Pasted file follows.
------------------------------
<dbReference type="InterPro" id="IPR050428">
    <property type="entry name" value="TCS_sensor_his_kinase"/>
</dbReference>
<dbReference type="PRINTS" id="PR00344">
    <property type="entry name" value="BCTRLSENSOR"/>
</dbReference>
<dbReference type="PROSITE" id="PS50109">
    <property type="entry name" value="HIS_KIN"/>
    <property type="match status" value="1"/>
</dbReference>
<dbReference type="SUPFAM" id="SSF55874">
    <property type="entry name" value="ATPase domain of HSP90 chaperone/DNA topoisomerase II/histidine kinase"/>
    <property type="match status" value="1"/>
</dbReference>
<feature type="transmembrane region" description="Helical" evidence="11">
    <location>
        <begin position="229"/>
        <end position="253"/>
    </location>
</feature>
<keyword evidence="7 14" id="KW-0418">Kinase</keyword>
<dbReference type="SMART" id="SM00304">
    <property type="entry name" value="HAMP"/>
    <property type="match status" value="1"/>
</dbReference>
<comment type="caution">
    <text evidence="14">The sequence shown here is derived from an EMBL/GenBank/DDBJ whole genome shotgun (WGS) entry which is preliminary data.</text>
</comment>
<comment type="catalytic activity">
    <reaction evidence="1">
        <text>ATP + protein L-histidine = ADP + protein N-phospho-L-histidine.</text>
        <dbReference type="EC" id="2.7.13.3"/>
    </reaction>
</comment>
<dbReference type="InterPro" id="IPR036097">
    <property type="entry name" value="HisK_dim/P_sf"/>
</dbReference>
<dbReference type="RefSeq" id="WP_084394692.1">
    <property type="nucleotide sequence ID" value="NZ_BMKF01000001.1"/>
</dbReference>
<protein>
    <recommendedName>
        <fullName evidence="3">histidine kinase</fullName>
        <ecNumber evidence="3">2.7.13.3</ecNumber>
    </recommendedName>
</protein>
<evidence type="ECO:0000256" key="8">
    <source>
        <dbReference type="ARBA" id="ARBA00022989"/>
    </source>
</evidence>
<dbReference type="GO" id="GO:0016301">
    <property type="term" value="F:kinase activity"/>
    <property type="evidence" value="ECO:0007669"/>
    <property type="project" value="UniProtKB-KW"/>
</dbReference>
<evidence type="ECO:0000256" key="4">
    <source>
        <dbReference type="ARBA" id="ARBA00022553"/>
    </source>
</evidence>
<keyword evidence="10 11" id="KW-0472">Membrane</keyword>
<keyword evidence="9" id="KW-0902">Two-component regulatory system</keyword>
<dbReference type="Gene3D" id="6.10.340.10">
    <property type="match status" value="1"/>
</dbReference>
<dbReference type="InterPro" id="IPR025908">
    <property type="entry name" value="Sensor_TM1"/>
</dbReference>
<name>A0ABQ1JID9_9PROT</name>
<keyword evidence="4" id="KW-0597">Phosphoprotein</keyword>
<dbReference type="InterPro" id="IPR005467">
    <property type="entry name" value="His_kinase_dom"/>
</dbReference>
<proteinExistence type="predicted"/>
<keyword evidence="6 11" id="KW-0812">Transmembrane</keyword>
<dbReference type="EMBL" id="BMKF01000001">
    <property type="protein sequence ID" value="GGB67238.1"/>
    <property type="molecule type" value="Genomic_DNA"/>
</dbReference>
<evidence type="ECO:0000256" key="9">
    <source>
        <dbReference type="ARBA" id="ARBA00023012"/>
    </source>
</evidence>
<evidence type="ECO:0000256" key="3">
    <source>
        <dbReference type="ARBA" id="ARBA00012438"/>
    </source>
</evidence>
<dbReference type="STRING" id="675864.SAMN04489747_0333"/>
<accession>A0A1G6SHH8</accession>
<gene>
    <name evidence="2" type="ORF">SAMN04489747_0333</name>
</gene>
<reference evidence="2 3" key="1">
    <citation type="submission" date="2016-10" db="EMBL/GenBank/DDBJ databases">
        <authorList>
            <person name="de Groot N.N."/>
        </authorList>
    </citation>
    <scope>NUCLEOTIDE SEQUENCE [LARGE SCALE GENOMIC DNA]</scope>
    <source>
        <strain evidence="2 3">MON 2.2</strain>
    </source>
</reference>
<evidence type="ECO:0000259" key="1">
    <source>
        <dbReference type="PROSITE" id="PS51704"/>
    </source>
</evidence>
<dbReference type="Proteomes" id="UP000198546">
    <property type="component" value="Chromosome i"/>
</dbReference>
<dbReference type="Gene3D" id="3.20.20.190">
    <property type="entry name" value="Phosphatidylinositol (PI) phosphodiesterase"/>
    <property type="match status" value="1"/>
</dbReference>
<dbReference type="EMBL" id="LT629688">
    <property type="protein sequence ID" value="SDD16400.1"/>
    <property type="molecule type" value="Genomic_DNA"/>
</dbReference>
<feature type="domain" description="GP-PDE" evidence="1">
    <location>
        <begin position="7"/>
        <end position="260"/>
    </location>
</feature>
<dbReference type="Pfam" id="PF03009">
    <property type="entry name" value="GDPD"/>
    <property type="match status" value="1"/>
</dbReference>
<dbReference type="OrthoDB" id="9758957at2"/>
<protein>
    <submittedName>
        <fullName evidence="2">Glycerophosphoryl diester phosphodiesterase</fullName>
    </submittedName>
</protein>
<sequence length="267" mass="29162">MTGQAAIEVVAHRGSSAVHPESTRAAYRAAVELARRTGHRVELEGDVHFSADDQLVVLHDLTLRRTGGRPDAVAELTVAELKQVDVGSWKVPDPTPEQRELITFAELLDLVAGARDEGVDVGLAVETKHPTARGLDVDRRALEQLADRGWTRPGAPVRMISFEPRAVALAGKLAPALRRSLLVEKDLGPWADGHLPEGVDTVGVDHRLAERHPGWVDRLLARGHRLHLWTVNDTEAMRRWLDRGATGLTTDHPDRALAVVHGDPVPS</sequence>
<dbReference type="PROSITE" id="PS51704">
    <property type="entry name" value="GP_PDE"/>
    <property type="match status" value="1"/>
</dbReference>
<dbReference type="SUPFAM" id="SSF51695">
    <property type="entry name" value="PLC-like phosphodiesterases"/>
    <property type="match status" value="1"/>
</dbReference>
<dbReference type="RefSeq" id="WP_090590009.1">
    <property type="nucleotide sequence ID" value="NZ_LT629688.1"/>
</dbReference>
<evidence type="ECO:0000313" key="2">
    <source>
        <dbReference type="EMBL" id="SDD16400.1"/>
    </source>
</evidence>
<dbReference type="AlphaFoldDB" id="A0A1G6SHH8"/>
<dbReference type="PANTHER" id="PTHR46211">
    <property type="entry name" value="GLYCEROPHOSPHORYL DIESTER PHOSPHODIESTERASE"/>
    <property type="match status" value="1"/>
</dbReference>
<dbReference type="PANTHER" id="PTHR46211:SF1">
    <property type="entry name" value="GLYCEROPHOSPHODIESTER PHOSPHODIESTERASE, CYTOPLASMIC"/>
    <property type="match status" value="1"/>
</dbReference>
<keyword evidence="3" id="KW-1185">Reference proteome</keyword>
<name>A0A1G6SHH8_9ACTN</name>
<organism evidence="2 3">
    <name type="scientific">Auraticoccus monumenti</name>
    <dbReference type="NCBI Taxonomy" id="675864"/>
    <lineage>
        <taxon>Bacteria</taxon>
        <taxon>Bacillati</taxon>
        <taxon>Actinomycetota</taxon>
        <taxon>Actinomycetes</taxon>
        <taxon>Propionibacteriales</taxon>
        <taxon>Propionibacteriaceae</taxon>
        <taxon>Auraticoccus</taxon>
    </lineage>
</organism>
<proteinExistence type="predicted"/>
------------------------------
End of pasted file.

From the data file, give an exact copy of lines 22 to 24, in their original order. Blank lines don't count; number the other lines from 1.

<dbReference type="SMART" id="SM00304">
    <property type="entry name" value="HAMP"/>
    <property type="match status" value="1"/>